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Parents of Teenager shot by Police Sniper speak out

The parents of Andrew Messina, the teenager shot and killed by an Alanta SWAT team sniper this May, spoke out recently for the first time since the incident and are quite critical of the police departments handling of their son. Andrew was upset about receiving a bad grade that day and was angrily storming around his suburban home with his fathers gun. His mother called 911 and requested police assistance in calming her son down.

Immediately her concern was over how much force they would use and asked for just one car to be sent. She says she was surprised when the SWAT team appeared.

Here is the full story from Huffington Post:

Parents of a teen killed by a SWAT team in suburban Atlanta in May spoke out this week for the first time to criticize police for aggressive tactics against their suicidal son.

Andrew Messina was armed with a .357 Magnum when a sniper shot him inside his Towne Lake home in May. But the 16-year-old’s parents hoped that police would send someone to calm the high school student who was threatening to kill himself after getting a poor grade that day. Instead, they saw a large deployment of heavily armed police descend on their home.

“They brought an army to take out a 16-year-old boy. To kill a 16-year-old boy,” said Nick Messina, the boy’s dad, in an exclusive interview with CBS Atlanta.

Lisa Messina, Andrew’s mother, called 911 when her son grabbed her husband’s gun and said he wanted to end his life. Even as the panicked mom talked to the 911 operator she worried about how the police would react. She asked if they would send “just one” police car.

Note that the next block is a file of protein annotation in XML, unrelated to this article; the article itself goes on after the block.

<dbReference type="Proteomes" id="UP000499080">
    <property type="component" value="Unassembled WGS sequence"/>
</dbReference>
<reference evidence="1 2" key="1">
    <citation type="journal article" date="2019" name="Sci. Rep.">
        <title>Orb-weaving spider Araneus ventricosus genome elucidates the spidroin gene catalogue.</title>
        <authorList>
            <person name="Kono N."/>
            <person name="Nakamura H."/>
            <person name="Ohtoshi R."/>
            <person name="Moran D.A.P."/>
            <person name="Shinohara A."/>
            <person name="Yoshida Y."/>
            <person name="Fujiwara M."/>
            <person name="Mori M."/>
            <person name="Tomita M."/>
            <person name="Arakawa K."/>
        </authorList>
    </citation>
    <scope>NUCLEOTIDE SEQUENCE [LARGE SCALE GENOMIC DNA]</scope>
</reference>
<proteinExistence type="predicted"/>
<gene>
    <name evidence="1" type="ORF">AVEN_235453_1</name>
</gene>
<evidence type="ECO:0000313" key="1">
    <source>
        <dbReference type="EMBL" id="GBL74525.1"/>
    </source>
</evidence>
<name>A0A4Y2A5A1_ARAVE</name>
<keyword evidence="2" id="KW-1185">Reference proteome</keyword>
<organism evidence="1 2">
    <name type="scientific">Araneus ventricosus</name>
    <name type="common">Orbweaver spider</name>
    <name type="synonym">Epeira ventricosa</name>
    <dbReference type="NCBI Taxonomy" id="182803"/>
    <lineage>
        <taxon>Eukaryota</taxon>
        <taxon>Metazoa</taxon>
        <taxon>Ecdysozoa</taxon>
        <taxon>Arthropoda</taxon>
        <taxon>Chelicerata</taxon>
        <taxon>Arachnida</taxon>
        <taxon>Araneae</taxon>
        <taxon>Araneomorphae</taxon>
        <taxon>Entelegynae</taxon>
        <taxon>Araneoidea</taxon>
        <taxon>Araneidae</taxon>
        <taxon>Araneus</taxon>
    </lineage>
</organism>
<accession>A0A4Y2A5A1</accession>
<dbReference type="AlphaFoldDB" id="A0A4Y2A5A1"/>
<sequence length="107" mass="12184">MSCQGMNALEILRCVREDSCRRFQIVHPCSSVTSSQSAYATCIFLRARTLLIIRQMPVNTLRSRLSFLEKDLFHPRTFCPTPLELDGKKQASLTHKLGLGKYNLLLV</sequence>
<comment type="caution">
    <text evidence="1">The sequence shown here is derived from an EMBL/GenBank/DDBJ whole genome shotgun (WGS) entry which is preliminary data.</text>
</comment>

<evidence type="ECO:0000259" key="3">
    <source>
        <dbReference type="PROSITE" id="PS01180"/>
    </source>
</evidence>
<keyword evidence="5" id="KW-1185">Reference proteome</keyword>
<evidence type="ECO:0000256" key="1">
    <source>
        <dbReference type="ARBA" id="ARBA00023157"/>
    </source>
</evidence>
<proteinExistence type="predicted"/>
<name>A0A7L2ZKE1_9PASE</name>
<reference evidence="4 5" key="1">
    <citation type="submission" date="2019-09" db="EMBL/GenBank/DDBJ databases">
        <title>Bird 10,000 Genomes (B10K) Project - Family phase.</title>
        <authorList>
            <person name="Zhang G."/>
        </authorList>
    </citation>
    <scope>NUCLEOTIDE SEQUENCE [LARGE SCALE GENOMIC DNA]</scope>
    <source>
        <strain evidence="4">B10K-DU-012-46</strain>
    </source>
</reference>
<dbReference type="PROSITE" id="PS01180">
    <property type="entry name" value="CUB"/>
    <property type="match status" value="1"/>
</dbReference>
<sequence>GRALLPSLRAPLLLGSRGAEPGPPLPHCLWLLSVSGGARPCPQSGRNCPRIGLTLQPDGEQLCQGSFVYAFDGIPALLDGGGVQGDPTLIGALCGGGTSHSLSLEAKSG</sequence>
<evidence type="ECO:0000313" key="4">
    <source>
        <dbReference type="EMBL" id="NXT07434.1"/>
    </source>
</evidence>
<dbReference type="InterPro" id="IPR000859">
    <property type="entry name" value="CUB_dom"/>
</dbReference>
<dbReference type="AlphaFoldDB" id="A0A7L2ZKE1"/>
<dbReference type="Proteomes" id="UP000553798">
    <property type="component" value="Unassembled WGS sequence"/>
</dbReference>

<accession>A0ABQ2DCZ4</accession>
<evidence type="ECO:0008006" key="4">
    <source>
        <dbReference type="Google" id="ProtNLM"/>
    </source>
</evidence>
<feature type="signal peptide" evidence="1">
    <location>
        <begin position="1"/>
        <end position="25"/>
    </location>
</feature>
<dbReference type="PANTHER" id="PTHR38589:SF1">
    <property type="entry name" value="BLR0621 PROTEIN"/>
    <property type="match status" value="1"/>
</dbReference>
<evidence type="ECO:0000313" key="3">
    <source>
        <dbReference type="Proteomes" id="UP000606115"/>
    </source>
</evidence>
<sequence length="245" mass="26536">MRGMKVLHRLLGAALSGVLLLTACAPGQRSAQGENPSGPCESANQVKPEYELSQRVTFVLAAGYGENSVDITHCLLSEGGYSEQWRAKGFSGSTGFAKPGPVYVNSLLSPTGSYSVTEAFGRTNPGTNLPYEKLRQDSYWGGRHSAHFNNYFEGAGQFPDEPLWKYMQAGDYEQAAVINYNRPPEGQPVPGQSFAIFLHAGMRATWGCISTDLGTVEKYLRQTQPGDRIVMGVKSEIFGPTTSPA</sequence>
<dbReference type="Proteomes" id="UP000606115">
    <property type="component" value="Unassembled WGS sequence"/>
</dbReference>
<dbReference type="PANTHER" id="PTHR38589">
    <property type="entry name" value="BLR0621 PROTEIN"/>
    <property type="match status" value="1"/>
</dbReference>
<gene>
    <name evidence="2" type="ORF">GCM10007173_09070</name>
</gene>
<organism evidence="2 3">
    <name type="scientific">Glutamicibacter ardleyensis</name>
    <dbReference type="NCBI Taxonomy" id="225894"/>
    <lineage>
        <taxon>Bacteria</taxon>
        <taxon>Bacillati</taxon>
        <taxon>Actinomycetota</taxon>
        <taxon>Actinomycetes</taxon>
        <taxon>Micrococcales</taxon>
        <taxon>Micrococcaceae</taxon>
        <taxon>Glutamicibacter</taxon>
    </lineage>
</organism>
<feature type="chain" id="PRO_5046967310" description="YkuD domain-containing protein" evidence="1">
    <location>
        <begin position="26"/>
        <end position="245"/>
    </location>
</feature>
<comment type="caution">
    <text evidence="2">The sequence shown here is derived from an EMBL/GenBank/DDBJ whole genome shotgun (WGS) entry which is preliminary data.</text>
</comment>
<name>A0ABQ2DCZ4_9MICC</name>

As police materialized at the family’s door, Andrew took swigs of alcohol from a bottle and spoke to his father on a telephone.

‘It just happened so fast, and then he went upstairs. He had the gun in his hand, and he had bullets in the other hand,” Lisa said in the CBS interview.

Police cut the telephone line and sent negotiators into the house. On a recording made by Andrew, he can be heard telling the negotiators that he’s angry and wants to speak to his father, according to an account in the Daily News.

Soon after, a sniper with a large rifle entered the home. Minutes later, a loud blast was heard and Andrew was dead.

The Cherokee County Sheriff has defended his officer’s decision to shoot the younger Messina, because he broke a pane of glass with the firearm near the negotiators trying to convince him to lay down the weapon.